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“Bite-Size Bits of Local, National, and Global History”
“Bite-Size Bits of Local, National, and Global History”
Mackinaw City in Cheboygan County, Michigan — The American Midwest (Great Lakes)
 

Mackinaw City

 
 
Mackinaw City Marker image. Click for full size.
By Joel Seewald, June 11, 2017
1. Mackinaw City Marker
Inscription.  
Side 1
In 1634 Samuel de Champlain sent Jean Nicolet from Quebec to explore this area and make peace with the Ottawa and Ojibwa Indians. French traders were in the area in 1673, but they left when conflict with the Indians ensued. The French returned in 1715 and established Fort Michilimackinac, which they occupied until the English took over in 1761. The English abandoned the fort in 1781, during the American Revolution, and re-established it at Mackinac Island. In 1857 Edgar Conkling and Asbury Searles platted the present village of Mackinaw City. The village developed commercially with the arrival in 1881 of the Michigan Central Railroad, which terminated here. The Grand Rapids and Indiana Railroad arrived here in 1882. Mackinaw City was officially incorporated as a village in December 1883.

Side 2
This site was the terminus of the Dixie Highway, the Mackinaw Trail, the East Michigan Pike and the West Michigan Pike. The East and West Pikes were mapped out in 1913 as gravel and dirt roads. Concrete construction began in the 1920s. Private auto clubs began making trips on the West Michigan Pike, which
Mackinaw City Marker image. Click for full size.
By Joel Seewald, June 11, 2017
2. Mackinaw City Marker
extended from Chicago to Mackinaw City, in 1913. The first trip, from St. Joseph to Mackinaw City, marked the beginning of an annual event that continued until 1919. Beginning in 1916 the East Pike was used for touring. Groups from Detroit came up this eastern route. Until the Mackinac Bridge was completed in 1957, the State Highway Department managed a ferry system that transported those arriving by these routes across the Straits of Mackinac.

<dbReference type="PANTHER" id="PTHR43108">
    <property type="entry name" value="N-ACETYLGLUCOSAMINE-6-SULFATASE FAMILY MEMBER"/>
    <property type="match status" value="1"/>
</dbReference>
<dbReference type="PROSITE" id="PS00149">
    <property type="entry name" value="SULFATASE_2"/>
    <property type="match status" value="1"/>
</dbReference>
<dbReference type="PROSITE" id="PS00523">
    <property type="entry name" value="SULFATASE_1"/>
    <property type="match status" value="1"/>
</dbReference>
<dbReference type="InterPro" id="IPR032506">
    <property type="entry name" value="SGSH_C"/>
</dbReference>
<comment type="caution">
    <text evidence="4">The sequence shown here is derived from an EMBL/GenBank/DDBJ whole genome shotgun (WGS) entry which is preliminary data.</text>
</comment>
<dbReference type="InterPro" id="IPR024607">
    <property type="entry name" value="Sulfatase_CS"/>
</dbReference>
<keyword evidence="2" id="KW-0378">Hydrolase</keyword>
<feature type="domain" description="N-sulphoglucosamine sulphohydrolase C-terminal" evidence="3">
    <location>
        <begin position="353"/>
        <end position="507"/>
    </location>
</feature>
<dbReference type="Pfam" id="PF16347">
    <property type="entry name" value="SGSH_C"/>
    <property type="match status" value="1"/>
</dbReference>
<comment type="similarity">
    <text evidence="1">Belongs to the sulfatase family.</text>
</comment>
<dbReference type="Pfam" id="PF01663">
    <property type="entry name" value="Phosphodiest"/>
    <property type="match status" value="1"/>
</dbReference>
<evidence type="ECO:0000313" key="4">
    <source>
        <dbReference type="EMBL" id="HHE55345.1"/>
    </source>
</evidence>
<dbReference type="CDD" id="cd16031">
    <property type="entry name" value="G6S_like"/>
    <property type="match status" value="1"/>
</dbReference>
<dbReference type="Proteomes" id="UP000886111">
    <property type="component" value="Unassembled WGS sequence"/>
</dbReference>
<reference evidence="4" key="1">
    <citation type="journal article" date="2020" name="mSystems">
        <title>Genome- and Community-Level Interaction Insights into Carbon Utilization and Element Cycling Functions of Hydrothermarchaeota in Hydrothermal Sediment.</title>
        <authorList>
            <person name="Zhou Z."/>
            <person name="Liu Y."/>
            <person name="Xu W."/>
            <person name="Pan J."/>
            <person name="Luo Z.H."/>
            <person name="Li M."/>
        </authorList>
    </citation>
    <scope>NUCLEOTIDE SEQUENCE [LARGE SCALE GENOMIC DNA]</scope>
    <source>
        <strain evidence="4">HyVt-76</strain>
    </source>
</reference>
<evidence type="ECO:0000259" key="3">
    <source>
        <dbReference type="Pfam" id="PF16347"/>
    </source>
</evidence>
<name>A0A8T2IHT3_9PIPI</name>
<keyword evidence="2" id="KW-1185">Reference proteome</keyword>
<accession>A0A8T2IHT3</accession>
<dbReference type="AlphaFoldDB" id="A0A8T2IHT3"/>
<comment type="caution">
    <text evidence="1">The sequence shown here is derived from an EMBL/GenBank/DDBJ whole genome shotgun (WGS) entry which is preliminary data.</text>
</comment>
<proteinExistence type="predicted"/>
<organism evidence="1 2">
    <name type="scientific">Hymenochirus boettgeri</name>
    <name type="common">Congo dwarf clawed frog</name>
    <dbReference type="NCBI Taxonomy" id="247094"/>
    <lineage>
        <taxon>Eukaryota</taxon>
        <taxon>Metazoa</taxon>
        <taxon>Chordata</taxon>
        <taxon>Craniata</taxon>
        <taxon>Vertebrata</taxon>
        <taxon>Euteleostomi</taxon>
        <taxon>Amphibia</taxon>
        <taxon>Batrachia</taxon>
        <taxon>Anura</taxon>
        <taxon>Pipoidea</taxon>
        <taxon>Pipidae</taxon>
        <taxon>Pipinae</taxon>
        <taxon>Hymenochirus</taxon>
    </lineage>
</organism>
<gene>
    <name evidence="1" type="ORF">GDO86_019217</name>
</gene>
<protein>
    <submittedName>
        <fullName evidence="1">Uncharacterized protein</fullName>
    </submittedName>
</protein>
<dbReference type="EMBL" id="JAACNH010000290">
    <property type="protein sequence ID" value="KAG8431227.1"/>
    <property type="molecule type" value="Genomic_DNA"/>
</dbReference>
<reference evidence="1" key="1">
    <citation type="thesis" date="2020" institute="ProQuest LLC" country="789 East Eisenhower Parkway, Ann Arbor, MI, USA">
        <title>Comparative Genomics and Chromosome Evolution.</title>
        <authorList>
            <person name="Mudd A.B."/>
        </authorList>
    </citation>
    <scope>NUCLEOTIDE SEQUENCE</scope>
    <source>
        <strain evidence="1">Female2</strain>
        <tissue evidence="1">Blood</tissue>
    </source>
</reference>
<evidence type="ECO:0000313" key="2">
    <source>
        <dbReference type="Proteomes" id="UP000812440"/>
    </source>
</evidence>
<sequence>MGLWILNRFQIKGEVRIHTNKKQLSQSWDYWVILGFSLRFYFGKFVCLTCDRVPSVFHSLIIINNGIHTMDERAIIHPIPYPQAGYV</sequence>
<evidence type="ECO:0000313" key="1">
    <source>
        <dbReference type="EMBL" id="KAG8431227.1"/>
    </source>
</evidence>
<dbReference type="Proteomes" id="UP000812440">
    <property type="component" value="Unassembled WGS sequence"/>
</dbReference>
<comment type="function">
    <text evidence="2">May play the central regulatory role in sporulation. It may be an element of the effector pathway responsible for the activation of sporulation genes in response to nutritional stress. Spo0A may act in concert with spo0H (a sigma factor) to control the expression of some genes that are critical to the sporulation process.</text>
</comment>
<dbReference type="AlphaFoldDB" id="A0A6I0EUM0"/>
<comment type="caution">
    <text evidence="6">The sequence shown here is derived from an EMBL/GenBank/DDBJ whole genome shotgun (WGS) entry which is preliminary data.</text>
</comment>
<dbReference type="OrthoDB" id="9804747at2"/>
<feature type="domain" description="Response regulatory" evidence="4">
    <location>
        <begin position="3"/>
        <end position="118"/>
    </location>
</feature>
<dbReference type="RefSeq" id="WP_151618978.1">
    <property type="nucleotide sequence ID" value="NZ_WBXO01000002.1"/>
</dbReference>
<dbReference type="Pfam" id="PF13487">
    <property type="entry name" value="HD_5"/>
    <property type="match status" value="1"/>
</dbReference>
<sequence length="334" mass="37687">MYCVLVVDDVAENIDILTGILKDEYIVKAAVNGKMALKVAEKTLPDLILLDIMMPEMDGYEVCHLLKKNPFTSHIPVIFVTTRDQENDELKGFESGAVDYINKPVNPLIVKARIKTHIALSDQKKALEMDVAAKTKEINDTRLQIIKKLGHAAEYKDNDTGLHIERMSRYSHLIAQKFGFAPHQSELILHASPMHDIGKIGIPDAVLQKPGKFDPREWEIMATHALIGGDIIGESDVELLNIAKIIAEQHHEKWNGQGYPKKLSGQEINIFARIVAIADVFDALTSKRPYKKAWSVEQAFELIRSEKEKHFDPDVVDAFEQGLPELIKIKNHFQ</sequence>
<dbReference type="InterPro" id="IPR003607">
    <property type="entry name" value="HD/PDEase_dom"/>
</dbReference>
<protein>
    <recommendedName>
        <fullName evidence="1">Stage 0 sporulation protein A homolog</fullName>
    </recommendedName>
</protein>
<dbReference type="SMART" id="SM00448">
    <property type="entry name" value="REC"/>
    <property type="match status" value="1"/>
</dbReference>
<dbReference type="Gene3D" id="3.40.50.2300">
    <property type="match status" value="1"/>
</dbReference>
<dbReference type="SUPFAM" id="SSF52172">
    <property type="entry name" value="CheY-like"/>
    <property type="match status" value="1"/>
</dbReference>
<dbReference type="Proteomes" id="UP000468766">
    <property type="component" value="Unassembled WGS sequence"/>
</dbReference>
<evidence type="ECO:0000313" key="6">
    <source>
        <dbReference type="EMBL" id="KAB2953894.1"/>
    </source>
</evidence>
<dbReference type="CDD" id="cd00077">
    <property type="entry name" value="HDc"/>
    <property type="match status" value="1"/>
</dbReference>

Erected 1987 by Bureau of History, Michigan Department of State. (Marker Number L1414.)
 
Marker series. This marker is included in the Michigan Historical Commission marker series.
 
Location. 45° 46.876′ N, 84° 43.509′ W. Marker is in Mackinaw City, Michigan, in Cheboygan County. Marker is at the intersection of North Huron Avenue, on the right when traveling east on North Huron Avenue. Touch for map. Marker is on the north edge of Conkling Heritage Park's marina green at the southeast corner of the intersection of East Central Avenue, Langlade Street, North Huron Avenue, and South Huron Avenue. Marker is in this post office area: Mackinaw City MI 49701, United States of America. Touch for directions.
 
Other nearby markers. At least 8 other markers are within walking distance of this marker. Iron Horse (a few steps from this marker); Chief Wawatam (a few steps from this marker); The Algomah
Mackinaw City Marker image. Click for full size.
By Joel Seewald, June 11, 2017
3. Mackinaw City Marker
View looking west toward the city hall.
(a few steps from this marker); Mackinaw's Civil War Cannons (within shouting distance of this marker); Mackinaw, Mackinac or Michilimackinac? (within shouting distance of this marker); The Dixie Highway (within shouting distance of this marker); Historic Mackinaw City (within shouting distance of this marker); Mackinaw City Railroad Dock / USCG Cutter Mackinaw WAGB 83 (about 600 feet away, measured in a direct line). Touch for a list and map of all markers in Mackinaw City.
 
Additional comments.
1. Mackinaw City marker
This marker is Number 14 on the Mackinaw City Historical Pathway tour.
    — Submitted June 10, 2019, by Joel Seewald of Madison Heights, Michigan.

 
Categories. Colonial EraRailroads & StreetcarsRoads & VehiclesSettlements & Settlers
 
More. Search the internet for Mackinaw City.
 
Credits. This page was last revised on June 11, 2019. This page originally submitted on July 21, 2017, by Joel Seewald of Madison Heights, Michigan. This page has been viewed 109 times since then and 16 times this year. Photos:   1, 2, 3. submitted on July 21, 2017, by Joel Seewald of Madison Heights, Michigan.
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